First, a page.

Deforestation. If the planet is to be reforested to a point where tree cover cuts down the global surplus of carbon dioxide and provides an alternative to the raping of the rainforests for wood products, then truly, enormous areas of new forest must be created. The Worldwatch Institute estimates that an additional 320 million acres of trees—an area nearly twice the size of Texas—will be needed by the year 2000 to rehabilitate deteriorating ecosystems and to meet the developing countries' growing demands for fuel and industrial wood. Just to offset the burning in the Amazon Basin will require planting tens of millions of trees annually.

At present, the world lacks the range of "botanical tools" necessary for success on such a scale. Commercial tree planting in the tropics is dominated by a mere handful of species: pines, eucalyptus, teak and leucaena. To expect to reforest millions of acres of tropical lands with these few species is to invite disaster. Planting means nothing; survival means everything, and at the moment not many of the new plantings are surviving to become forests.

Yet all is not lost. Foresters have so far sampled only a tiny fraction of the woody members of the plant kingdom. There are perhaps 10,000 potentially useful tropical trees. Almost certainly, the world's best species for reforestation are still awaiting recognition. In our National Research Council program, we have come across several that seem to have enormous promise for regreening the tropics: albizias (Albizia species), alders (Alnus species), bracatinga (Mimosa scabrella), ingas (Inga species), morings (Moringa oleifera), neem (Azadirachra indica), prosopises (Prosopis species), sesbanias (Sesbania species), and tropical acacias (Acacia mangium, A. crassicarpa, and others); not to mention fruit trees, fodder trees, and many "non-trees," including bamboos, cacti, and rattans.

With the need for trees escalating almost by the minute, now is the time to rapidly review the plant kingdom and pick out species that seem most likely to be the "trees of tomorrow." I'm guessing that an explosive increase in tree planting is coming very soon, particularly because corporations and organizations are going to want to plant trees as a way to salve their consciences for releasing tons of carbon dioxide into the air. According to the American Forestry Association, an average tree in an average forest absorbs 13 pounds of carbon dioxide per year. The next time a drought comes through here thousands of farmers and other citizens are likely to head for the local coal-burning utility and industries to force them into growing trees.

Whether tree planting will bring down carbon dioxide levels is almost immaterial: any forests that result will be a very good thing for the world. Cities will become shadier and cooler, eroding slopes will become more stable, and desperate villagers in developing nations will have more chances of getting firewood and the other resources they need to survive.

But all efforts will be wasted unless we have on hand enough species to successfully produce forests in all the myriad latitudes, altitudes, soil types, and rainfall regimes that make up the deforested lands. We need, in my, view, 200 species of trees, and a thousand would be better. We need fast-growing trees, food trees, urban street trees, aluminum tolerant trees, firewood trees, shade trees, timber trees, and forage and utility trees. Most of all, we need extremely resilient, adaptable, stress-resistant species. This is because trees have to go through hell. They look so strong and imperturbable, but they have to remain for years through droughts, winters, pests, hurricanes, fires and other hazards that annual crops seldom have to face. In this regard, trees are one of the most fragile life forms, and for that reason we need an exceptionally large wealth of species in our arsenal of reforestation weapons.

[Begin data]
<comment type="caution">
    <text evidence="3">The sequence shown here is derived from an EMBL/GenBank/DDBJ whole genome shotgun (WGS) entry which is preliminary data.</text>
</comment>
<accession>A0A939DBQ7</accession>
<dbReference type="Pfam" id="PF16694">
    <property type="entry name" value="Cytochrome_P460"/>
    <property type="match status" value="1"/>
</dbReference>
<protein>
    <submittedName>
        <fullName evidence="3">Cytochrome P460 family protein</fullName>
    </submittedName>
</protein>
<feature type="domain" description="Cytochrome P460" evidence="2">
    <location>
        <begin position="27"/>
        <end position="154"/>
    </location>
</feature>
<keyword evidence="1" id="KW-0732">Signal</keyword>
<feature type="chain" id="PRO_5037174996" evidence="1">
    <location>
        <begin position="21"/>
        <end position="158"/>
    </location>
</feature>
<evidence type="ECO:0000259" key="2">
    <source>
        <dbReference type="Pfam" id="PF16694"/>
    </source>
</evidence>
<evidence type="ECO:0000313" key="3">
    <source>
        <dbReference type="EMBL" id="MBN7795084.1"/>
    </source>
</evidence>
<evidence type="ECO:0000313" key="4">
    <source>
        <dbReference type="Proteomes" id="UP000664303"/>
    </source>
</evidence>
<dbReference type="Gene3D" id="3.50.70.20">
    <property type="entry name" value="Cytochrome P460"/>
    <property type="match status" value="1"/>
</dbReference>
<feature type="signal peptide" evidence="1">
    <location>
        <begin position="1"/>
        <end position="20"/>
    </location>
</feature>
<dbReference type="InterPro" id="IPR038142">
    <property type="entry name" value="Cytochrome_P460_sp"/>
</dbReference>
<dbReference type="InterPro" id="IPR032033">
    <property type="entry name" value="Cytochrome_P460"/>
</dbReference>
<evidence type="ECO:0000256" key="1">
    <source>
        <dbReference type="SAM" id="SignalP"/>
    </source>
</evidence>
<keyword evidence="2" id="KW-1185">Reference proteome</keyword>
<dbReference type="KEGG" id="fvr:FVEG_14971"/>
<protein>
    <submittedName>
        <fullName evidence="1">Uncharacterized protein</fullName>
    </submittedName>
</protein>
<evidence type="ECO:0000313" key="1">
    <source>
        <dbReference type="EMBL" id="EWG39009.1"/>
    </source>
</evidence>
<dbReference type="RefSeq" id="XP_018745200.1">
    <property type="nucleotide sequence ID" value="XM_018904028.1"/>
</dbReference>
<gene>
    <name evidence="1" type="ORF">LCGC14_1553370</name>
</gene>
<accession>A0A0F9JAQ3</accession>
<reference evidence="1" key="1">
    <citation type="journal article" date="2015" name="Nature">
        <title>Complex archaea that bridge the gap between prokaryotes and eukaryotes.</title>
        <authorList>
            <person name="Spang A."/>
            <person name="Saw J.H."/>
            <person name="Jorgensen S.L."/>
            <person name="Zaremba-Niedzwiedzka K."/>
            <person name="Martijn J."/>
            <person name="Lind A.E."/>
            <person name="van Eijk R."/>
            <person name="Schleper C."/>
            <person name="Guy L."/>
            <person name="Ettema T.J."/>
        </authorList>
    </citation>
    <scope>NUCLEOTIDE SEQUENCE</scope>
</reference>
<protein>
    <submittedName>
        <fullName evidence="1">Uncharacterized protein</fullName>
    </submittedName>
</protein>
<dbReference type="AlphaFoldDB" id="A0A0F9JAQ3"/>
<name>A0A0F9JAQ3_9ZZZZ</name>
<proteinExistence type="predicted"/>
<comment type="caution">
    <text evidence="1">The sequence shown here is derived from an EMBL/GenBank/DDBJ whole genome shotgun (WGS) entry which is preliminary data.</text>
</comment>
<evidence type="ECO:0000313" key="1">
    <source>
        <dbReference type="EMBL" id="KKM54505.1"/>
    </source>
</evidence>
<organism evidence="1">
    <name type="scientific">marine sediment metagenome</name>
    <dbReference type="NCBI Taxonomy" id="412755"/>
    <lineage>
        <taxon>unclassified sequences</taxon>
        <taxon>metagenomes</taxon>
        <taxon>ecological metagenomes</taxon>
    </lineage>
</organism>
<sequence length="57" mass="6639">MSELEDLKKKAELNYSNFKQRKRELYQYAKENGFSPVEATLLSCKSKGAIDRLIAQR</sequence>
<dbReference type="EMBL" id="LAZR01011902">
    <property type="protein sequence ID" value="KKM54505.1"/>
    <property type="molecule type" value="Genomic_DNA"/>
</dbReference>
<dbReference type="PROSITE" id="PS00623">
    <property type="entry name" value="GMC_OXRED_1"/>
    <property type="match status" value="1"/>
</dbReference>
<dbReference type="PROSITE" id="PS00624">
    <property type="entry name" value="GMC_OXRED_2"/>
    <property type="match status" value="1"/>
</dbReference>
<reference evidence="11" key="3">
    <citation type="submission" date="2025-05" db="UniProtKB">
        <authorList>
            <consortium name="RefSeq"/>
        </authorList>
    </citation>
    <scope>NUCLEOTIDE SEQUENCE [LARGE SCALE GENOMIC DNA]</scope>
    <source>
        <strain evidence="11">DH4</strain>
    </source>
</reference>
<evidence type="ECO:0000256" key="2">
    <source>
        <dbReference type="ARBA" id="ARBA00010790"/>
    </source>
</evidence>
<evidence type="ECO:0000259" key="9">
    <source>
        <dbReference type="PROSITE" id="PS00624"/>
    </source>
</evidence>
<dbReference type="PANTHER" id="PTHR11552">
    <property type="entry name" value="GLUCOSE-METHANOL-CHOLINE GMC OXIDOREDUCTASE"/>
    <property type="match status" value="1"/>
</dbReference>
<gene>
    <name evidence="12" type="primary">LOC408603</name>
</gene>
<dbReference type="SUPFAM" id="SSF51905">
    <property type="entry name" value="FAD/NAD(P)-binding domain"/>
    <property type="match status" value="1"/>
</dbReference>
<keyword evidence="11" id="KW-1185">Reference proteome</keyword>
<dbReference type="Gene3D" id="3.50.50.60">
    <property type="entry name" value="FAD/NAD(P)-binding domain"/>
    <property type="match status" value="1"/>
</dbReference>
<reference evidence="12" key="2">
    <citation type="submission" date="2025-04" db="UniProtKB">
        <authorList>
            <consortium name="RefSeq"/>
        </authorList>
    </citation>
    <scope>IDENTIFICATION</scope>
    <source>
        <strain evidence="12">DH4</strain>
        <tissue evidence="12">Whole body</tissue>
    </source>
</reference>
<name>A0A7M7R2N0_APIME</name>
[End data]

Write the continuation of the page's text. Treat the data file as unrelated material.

Erosion. Soil erosion is a leading environmental problem all over the world, and is a major drag on economic development in the Third World in particular. Erosion leads to huge losses in farm and forest productivity; it shortens the useful lifetimes of dams, canals, harbors, and irrigation projects; it pollutes wetlands and coral reefs where myriad valuable organisms breed; and it enhances the potential of devastating floods, such as recently occurred in Bangladesh. All in all, soil erosion annually causes multibillion dollar losses to the world economy. And there is no easy remedy for it. In fact, we have so few answers to it that in most places people put erosion out of their minds, as if it were not occurring.

Recently, however, World Bank staff in India have reported that a little-known grass, vetiver (Vetiveria zizanioides), shows great promise as a simple method for halting soil erosion on a wide array of sites. To me, this is one of the most exciting and valuable discoveries of this era.

Vetiver looks somewhat like pampas grass and is native to India, where it is found thriving in the rainforest heat of Kerala, the snows of the Himalayas, and even the deserts of Rajasthan. This deep-rooted plant doesn't normally spread by seed; it propagates itself slowly by vegetative offsets, so it is unlikely to become a pest. Its roots grow almost vertically, and thus don't interfere with nearby crops. It survives in deep shade, burning sands, snows, and is even unaffected by complete immersion in muddy flood waters for at least 40 days.